Another J-51 lawsuit has been granted class action status

Lawsuit is against Landau Real Estate for their building at 111-32 76th Avenue

New York /
Aug.August 22, 2019 05:30 PM
111-32 76th Avenue (Credit: Google Maps, iStock)

111-32 76th Avenue (Credit: Google Maps, iStock)

Tenants at a Forest Hills building in the midst of a J-51 lawsuit have been granted class action status as they move forward with their case.

Queens County Supreme Court Judge Timothy J. Dufficy handed down the ruling in favor of tenants at 111-32 76th Avenue, a rental building owned by landlord Landau Real Estate. The suit claims that the company destabilized units in the 73-unit apartment building while still getting tax breaks under New York’s J-51 program.

More than 40 tenants were overcharged for rent, according to the suit, which was initially filed last May. It requests that those tenants get reimbursed for overcharges and that any illegally deregulated apartments be put back in the rent stabilization program.

A representative for Landau Real Estate — which paid $21 million for the property in 2014 — declined to comment on the lawsuit.

The tenant watchdog group Housing Rights Initiative initiated the suit, and maintains that the tenants could be collectively owed hundreds of thousands of dollars in rent refunds.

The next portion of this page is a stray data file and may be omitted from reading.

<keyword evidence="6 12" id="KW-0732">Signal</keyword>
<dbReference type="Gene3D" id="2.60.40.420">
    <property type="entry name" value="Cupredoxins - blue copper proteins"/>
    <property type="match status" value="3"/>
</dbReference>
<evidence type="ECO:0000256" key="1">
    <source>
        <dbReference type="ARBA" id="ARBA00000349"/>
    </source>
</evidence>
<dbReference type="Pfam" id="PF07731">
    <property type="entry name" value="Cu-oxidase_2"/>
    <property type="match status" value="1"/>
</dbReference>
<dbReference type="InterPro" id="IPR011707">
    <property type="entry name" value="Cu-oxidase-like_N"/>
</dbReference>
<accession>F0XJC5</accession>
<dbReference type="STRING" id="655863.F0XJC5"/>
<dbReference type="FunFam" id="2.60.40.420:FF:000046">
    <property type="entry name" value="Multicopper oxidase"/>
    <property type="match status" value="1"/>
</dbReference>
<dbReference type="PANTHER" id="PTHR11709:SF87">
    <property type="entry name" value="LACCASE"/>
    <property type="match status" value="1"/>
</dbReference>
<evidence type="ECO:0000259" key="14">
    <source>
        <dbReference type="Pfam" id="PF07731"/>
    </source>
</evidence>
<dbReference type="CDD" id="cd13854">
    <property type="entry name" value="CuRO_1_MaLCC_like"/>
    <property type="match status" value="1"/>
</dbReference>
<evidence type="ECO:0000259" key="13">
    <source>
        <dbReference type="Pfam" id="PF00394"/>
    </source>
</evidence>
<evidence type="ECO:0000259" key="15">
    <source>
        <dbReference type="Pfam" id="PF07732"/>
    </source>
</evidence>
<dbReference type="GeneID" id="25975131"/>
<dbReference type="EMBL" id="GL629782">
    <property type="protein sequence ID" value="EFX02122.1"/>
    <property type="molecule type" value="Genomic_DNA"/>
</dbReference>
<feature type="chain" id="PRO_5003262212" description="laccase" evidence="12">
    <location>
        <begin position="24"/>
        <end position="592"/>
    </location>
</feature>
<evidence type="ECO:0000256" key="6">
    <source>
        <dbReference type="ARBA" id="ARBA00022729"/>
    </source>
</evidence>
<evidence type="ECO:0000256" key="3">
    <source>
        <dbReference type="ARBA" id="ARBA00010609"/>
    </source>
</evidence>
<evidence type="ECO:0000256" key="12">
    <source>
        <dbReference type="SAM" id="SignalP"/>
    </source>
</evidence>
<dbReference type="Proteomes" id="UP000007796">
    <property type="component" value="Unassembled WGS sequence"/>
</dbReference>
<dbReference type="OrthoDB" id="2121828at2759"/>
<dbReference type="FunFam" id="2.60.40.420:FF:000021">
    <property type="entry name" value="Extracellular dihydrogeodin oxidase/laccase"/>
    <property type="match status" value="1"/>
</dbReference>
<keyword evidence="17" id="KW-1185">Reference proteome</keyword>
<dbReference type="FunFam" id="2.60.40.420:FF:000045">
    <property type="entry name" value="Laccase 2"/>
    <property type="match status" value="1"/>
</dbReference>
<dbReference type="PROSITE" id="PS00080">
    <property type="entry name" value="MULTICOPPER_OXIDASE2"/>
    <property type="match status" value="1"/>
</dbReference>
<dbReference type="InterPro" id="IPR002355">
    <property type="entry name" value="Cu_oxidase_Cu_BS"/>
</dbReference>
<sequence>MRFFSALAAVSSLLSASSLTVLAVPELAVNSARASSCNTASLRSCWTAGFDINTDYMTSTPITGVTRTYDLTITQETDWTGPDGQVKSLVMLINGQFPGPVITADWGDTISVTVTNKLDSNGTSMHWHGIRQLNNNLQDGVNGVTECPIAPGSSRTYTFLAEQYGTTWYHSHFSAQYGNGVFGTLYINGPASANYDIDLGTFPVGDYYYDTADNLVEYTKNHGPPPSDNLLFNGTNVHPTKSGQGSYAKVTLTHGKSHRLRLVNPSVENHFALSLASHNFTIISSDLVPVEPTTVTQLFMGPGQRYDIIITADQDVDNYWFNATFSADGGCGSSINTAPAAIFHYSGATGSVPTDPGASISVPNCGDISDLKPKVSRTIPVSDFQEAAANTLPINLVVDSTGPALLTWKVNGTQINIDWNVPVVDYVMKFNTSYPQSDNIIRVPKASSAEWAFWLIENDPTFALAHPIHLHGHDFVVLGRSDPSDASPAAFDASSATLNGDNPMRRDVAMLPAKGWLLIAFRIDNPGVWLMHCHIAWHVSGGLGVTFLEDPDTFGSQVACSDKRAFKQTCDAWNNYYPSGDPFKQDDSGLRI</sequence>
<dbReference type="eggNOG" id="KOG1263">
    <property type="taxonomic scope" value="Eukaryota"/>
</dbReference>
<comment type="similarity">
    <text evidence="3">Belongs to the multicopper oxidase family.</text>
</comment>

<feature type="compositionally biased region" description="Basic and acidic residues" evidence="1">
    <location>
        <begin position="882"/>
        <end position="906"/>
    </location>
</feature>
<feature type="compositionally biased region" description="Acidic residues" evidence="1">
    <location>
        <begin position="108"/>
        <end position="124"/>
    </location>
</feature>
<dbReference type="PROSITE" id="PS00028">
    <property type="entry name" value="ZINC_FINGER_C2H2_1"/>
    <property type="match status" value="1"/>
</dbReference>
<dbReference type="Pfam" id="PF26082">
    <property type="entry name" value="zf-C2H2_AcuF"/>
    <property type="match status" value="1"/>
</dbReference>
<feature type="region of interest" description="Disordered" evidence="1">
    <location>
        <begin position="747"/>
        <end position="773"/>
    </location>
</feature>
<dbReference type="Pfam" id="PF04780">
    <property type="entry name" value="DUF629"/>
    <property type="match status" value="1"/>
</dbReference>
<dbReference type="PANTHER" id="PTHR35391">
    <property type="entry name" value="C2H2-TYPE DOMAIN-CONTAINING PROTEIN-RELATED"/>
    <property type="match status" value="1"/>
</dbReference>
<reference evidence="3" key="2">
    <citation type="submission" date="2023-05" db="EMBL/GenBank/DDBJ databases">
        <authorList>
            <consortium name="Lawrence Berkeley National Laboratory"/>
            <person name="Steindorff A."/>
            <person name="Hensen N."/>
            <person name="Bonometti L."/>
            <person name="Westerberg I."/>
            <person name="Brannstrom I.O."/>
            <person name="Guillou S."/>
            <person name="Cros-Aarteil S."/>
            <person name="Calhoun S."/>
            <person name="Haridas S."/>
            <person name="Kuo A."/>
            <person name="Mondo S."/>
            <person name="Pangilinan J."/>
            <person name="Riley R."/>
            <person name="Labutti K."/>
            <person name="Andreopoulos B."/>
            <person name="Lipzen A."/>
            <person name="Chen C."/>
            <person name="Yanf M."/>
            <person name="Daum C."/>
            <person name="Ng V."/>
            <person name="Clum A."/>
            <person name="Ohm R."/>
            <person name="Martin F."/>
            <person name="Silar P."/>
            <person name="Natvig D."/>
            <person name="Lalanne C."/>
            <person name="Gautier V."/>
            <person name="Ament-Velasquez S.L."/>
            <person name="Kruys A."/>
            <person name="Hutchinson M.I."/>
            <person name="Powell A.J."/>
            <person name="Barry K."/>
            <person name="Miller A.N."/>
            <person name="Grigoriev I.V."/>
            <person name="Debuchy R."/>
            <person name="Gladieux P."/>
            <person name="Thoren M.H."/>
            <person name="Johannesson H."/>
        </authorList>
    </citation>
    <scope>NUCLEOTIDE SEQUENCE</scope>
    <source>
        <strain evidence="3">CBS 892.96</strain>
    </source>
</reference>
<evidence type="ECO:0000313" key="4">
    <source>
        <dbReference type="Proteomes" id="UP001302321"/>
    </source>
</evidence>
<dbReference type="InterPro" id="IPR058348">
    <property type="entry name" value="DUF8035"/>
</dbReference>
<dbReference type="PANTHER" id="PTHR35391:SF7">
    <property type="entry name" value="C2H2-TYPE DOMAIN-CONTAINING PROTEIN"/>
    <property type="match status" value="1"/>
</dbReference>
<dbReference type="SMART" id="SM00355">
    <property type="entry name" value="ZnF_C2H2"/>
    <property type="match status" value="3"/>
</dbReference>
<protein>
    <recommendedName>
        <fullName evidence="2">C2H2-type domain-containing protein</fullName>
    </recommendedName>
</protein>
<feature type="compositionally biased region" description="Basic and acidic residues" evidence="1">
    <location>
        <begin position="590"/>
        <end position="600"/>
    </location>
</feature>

“It’s time for New York State to have a serious conversation about the enforcement of our rent stabilization system,” HRI executive director Aaron Carr said in a statement. “The customary indifference to fraud is beyond comprehension and belief.”

Tenants Gary and Helen Sczesnik, Liana Lindenberg and Joseph Polacik originally filed the suit. They are represented by attorney Lucas Ferrara.

“This case sends a clear message to outer borough landlords that they are not immune from suit should they skirt the requirements of the rent laws,” Ferrara said.

Ferrara is also representing tenants in a J-51 lawsuit at 28-30 34th Street in Astoria, who won class action status against their landlord the Mycak family earlier this summer. The Mycaks are one of the landlords suing to dismantle the strict new rent laws the state passed this year.


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